- Ten weeks ago, former Prince George’s County Executive Rushern Baker’s campaign was touting an internal poll that showed him in a very competitive position. The Sun/UB poll found that he is the choice of just 7% of Democrats surveyed, suggesting he is a second-tier candidate. Baker has campaigned as aggressively as any candidate in the race in recent weeks, but his focus has been almost entirely on Baltimore City and Prince George’s County. That strategy does not appear to be paying dividends, and his standing in the survey could make his already precarious fundraising situation worse. Even though he’s one of the best-known Democrats in the field, and well-liked and well-respected among party insiders, his campaign may be out of gas.
- Despite his constant insistence on the campaign trail that he’s the most electable Democrat in the fall, former Attorney General Doug Gansler is in an even more precarious position than Baker, clocking in at just 4% of the vote in the survey. Like Baker, who was the runner-up in the 2018 Democratic primary for governor with 29%, Gansler was the runner-up in the 2014 Democratic primary for governor with 24%. It’s been clear for a while that Gansler is going to finish well out of the money in this year’s primary; the Sun/UB poll merely confirms it.
- If earlier polls are to be believed, Moore has shown the greatest movement of all the candidates since he entered the race last year, and with all the money he’s prepared to spend in the weeks ahead, it’s clear that he’s a serious contender and perhaps best-equipped to out-perform Franchot. But considering all the money he’s spent already, considering the air of celebrity surrounding his campaign and the “wow” factor that accompanies many of his public appearances, should he be doing better? He’s bringing in Oprah next week, virtually, who is almost universally beloved and a political force of her own. That will certainly up the “wow” factor.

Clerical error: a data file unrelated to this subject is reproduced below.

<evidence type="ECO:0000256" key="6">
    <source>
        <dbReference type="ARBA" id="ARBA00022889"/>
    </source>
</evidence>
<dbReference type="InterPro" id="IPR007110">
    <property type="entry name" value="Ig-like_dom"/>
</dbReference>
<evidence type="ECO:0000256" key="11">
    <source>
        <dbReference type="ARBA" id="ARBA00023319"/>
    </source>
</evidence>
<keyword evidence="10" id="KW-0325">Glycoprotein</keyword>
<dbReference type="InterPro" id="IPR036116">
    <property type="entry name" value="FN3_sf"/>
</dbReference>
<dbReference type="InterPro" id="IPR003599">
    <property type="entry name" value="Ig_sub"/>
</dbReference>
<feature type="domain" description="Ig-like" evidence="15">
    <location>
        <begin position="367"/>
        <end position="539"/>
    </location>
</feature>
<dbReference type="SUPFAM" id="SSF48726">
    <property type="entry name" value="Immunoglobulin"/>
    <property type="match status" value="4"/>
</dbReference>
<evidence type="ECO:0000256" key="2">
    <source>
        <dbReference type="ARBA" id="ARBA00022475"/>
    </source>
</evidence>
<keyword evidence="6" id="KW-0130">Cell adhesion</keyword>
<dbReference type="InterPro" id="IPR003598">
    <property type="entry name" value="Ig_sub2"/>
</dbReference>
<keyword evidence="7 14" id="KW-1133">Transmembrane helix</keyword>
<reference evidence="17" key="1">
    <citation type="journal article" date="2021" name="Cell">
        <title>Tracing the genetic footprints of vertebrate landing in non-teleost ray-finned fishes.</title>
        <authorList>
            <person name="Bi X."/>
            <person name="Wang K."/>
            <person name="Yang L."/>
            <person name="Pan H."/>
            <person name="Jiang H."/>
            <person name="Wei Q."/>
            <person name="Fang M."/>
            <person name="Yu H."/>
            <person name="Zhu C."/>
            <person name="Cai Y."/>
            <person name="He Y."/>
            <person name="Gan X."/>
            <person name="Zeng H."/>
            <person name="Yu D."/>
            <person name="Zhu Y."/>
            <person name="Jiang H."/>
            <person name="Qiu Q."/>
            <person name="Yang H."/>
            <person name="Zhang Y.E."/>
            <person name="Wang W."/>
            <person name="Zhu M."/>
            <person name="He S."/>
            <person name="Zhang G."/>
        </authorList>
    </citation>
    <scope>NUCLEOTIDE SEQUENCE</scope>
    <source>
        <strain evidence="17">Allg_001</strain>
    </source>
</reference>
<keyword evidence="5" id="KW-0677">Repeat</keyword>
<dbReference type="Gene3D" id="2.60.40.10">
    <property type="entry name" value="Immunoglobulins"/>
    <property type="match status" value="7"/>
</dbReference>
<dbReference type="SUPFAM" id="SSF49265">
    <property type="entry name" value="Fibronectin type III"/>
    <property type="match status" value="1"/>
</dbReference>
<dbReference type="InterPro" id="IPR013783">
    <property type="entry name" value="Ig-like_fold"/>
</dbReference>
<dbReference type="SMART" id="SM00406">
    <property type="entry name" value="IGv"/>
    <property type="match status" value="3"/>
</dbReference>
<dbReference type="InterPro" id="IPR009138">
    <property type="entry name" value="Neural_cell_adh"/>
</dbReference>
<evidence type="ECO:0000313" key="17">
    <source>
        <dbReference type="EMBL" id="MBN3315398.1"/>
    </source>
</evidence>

- Although he appears to be running third, Perez voters were more “firm” in their support than were Franchot’s or Moore’s supporters, according to the poll. That suggests the former Montgomery County councilmember and former state and U.S. labor secretary could have room to grow. The labor unions that are backing him represent a formidable base, and he’s just beginning to unleash his campaign spending on TV ads. He’s generally well-known and well-liked among prime Democratic voters, and that will help in the primary. Monday’s televised debate, with its demand for 60-second answers, will be a good test of whether he’s able to offer quick, digestible responses when he has a tendency to lapse into Beltway-speak or try to tackle too many points in a single answer.
- The John King for Governor campaign has been working to convince the public that the former Obama administration education secretary is surging. But while in the view of many political professionals he has run a focused campaign with a consistent progressive message and an emphasis on building grass-roots support, and while he wasn’t widely known when he started campaigning, the Sun/UB poll suggests that he has yet to catch fire. He attracted support from 4% of those polled.
- Although two polls paid for this year by the Democratic Governors Association — which makes no secret of its preference to face Cox in the general election rather than Schulz — showed Cox leading in the GOP primary, the Sun/UB poll puts Schulz in front. That will undoubtedly enable her supporters, including Gov. Lawrence J. Hogan Jr. (R), to breathe a little easier, for now. But this race ain’t over, and even in the Sun poll Schulz’s lead is narrow. She is leading a Q-Anon sympathizer by just 6 points, just outside the margin of error. And 42% of likely GOP voters don’t know who they plan to vote for next month. The Sun/UB poll underscores how fluid the Republican race is.
The televised Democratic debate Monday, followed by the campaign finance reports due to be filed on June 14, will be the next big benchmarks in the gubernatorial race.
But expect more twists and turns — and multiple surprises — in the weeks ahead.